IN THE MATTER OF:      .     
                         .     Docket Number 93-170-SP
    BERK TRADE AND          .     
     BUSINESS SCHOOL,     .     Student Financial
                         .     Assistance Proceeding
                Respondent. .

    Appearances:    Peter S. Leyton, Esq., of Ritzert & Leyton, Washington, D.C., for the Respondent

                Denise Morelli, Esq., Office of the General Counsel, U.S. Department of Education, for the Office of Student Financial Assistance Programs.

    Before:        Judge Ernest C. Canellos



    Berk Trade and Business School (Berk) is a proprietary vocational institution located in New York, New York. Berk offers varied programs at seven locations in the New York City metropolitan area, and is accredited by the Accrediting Alliance of Career Schools and Colleges of Technology. Berk participates in the Federal Family Education Loan (FFEL) ProgramSee footnote 1 */ and Pell Grant Program, both authorized under Title IV of the Higher Education Act of 1965, as amended. These programs are administered by the Office of Student Financial Assistance Programs (SFAP) of the United States Department of Education (ED).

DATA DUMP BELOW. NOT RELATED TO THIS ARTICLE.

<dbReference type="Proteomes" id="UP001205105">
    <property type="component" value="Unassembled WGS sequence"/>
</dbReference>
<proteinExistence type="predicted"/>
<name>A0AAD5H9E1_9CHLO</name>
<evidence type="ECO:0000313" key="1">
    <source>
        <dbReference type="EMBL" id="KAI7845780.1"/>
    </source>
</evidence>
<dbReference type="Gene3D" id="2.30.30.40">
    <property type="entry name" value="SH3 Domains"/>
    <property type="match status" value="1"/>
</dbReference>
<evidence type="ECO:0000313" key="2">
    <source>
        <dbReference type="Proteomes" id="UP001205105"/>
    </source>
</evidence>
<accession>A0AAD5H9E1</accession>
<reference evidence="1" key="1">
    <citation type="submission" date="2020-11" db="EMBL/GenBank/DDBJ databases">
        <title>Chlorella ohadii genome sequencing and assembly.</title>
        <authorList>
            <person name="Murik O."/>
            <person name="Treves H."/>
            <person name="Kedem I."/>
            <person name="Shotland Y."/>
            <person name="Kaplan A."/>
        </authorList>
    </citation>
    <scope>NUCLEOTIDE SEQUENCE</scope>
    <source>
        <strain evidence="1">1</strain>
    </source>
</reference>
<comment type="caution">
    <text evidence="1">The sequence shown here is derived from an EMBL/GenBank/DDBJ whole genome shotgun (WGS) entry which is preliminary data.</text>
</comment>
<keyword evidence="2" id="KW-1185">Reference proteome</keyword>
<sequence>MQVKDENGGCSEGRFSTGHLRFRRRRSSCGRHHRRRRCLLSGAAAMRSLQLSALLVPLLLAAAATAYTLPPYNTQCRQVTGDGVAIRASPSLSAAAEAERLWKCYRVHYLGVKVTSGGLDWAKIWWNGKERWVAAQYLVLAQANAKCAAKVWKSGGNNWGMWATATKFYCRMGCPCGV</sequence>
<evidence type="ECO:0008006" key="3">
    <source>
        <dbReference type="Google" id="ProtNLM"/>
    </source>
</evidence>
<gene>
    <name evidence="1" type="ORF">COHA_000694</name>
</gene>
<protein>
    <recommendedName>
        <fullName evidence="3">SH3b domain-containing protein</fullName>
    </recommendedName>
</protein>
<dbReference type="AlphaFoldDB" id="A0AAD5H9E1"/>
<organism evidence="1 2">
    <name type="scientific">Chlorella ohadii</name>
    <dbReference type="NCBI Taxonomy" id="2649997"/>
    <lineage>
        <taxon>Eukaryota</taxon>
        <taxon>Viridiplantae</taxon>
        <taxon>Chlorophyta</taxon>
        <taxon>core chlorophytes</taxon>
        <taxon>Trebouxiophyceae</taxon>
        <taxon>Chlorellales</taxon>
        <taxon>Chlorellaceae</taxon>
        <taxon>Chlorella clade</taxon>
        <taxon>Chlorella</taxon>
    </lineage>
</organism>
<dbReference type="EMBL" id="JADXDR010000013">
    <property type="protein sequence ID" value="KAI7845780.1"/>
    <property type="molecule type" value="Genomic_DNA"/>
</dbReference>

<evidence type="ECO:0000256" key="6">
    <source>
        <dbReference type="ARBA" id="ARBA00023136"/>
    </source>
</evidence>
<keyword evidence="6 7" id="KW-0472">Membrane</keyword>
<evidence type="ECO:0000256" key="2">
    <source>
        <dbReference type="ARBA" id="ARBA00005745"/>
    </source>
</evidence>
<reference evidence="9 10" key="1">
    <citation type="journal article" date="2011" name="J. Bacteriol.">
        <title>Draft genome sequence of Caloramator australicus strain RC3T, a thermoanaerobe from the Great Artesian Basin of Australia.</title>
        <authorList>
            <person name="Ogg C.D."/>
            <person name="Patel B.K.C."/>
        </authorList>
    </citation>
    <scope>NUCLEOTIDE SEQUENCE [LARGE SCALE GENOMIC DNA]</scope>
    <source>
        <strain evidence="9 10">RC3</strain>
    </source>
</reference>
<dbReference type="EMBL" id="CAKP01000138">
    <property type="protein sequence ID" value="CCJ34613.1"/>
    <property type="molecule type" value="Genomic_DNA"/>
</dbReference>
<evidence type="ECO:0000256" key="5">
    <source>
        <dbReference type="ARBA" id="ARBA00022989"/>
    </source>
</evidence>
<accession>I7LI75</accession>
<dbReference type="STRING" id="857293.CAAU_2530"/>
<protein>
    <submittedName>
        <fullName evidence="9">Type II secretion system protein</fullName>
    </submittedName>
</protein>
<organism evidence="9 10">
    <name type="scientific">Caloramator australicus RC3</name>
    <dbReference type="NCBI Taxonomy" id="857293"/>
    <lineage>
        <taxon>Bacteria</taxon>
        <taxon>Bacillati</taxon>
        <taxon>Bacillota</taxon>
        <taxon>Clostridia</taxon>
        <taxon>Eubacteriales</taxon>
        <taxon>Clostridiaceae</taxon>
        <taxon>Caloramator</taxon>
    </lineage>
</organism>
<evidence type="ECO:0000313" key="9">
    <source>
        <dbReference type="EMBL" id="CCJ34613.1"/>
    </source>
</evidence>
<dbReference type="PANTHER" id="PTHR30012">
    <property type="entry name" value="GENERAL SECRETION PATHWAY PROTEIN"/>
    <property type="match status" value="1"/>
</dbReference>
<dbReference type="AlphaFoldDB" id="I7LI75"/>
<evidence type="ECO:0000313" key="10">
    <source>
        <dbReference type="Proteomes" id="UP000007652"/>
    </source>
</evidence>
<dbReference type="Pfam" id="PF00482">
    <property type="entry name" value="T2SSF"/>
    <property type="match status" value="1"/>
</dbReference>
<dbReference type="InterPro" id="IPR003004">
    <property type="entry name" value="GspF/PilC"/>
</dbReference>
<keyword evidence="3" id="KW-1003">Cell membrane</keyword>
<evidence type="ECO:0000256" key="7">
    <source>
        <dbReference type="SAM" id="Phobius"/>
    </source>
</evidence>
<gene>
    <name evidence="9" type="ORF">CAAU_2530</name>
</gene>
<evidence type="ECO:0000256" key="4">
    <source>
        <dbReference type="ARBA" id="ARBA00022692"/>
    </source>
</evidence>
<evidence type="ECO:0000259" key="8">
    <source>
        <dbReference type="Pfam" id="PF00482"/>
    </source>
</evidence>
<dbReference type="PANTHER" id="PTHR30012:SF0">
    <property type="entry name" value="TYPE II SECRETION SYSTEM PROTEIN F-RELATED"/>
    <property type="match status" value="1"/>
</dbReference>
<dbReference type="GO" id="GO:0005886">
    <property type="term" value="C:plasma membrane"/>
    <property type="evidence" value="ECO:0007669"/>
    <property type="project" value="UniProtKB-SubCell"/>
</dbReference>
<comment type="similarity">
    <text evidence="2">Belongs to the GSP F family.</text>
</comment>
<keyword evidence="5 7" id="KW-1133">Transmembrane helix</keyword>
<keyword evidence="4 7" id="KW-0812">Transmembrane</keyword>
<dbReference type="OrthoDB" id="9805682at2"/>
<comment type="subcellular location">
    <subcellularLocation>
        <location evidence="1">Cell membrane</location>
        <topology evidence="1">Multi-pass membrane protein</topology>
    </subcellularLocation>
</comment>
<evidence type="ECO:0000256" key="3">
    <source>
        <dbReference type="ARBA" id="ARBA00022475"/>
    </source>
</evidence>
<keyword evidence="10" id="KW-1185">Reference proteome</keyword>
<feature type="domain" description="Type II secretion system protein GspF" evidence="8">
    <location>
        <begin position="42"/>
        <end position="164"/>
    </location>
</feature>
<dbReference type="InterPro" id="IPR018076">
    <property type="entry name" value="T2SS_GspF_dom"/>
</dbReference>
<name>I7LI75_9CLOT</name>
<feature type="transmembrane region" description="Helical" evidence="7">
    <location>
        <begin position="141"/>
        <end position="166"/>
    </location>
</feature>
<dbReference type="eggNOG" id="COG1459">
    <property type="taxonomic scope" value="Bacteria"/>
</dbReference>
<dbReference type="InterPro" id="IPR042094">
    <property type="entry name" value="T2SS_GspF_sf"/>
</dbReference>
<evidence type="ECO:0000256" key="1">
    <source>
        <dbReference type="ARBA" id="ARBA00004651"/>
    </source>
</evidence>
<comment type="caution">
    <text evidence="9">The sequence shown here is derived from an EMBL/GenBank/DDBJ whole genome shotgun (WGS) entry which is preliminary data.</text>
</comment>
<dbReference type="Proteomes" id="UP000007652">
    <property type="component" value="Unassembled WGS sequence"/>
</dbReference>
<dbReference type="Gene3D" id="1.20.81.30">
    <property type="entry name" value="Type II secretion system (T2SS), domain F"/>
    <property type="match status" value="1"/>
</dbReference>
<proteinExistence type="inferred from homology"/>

A program review was conducted at Berk from October 15-18, 1990, by SFAP's Regional Office in New York City. The review examined Berk's administration of the Title IV programs for award years 1989, 1990 and 1991. SFAP's program review report, dated July 23, 1992, cited several areas of Berk's non-compliance with pertinent statutes and regulations. While the parties attempted to resolve the outstanding issues from the above report, an additional program review was conducted to evaluate Berk's compliance with its 1990 Default Management Plan. In March 1993, SFAP issued another program review report citing Berk with several violations of its plan.

    On October 19, 1993, SFAP issued a final program review determination letter (FPRD) detailing the findings that remained outstanding from the two program review reports. All violations from the 1992 report were resolved by agreement of the parties, except the finding that Berk funded ineligible programs. That finding was made because two of Berk's programs, the Auto Mechanics and the Security/Loss Prevention Programs, were not authorized during specific periods by the appropriate state agency, thus making those programs ineligible for those specific periods. With respect to Berk's compliance with its Default Management Plan, the FPRD referred SFAP's 1993 finding to the SFAP Compliance and Enforcement Division, ED's Office of Postsecondary Education (OPE), for further action.